- Philadelphia Inquirer, October 5, 2014
- JAKE BLUMGART
It's been more than 31/2 years since the meltdown at the Fukushima Daiichi power plant, the worst nuclear catastrophe since Chernobyl. The incident made a profound impression upon New York-based dancer Eiko Otake, who this year made several trips to the abandoned disaster zone with photographer William Johnston. They shot a sequence of haunting photographs of Otake wreathed in overgrown weeds, bowed beneath wreckage, and standing, looking lost, on a derelict train platform.
"I'm not a pessimist, but we have to recognize this very deep sense of despair," says Otake, 52. "When you are there in Fukushima, there is a very deep sense of failure. This notion that history is always progress is false."
An exhibition of these photographs - "A Body in Fukushima" - are hanging (until April 5) in the Maguire Gallery of the Pennsylvania Academy of the Fine Arts' Samuel M.V. Hamilton Building. Otake will be accompanying that work with a series of performance pieces - "A Body in a Station" - at 30th Street Station this month. It is an attempt to contrast the bustling train station with its deserted counterpart in Fukushima, although most Philly commuters will have no idea what the elaborately dressed, downcast woman is doing in their midst.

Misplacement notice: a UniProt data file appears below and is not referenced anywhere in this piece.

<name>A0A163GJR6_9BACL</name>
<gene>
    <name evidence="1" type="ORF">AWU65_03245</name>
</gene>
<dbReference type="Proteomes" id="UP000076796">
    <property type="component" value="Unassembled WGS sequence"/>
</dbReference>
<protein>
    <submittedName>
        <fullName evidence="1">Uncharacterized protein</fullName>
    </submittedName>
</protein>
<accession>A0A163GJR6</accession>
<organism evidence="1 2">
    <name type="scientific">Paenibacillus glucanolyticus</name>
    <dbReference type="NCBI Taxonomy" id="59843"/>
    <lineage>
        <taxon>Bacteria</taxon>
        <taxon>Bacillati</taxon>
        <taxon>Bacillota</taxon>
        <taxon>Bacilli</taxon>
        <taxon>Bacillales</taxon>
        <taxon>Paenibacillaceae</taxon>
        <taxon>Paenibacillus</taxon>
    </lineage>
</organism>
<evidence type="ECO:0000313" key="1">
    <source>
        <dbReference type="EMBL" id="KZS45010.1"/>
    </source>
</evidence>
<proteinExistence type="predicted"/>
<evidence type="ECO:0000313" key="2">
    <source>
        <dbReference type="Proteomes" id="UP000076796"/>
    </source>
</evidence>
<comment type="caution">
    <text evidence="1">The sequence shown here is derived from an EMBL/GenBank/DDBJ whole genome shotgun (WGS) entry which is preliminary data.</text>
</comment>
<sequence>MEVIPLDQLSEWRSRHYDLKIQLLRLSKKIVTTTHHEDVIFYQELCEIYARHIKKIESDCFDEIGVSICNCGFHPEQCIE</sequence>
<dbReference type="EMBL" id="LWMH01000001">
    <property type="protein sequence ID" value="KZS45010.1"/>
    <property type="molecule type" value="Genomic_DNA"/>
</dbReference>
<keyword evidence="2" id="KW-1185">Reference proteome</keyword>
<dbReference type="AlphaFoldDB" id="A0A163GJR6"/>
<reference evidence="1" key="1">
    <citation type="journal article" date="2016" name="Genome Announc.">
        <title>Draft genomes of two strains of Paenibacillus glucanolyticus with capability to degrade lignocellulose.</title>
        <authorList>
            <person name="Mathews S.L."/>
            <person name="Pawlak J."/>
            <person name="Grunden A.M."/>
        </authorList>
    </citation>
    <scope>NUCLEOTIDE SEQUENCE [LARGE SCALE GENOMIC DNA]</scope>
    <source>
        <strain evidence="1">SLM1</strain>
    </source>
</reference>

Although Otake usually performs with her partner, Koma, she didn't think the station lent itself to a "theatrical show." "Two people is a drama," she says.
Each performance begins with Otake entering the station from the street, dressed in delicate yellow robes. Over the course of the three hours she lies prostrate on benches and on a red blanket on the floor. The periods of inaction are broken up by Otake's slow and intentional movements around the station. Commuter reaction to a late September rehearsal ranged from curiosity to studied nonchalance. Many people simply snapped photos of her on their smartphones without breaking stride.
The effect is quite eerie. Otake's wraithlike presence serves as a reminder of the fragility of our built environment, of our civilization. The lulling routines of everyday life, like commuting, obscure the easily disrupted infrastructure that keeps everything in motion. It is easier not to think about what is keeping the trains running. But Otake's performance serves as a reminder that our energy sources are not without consequence.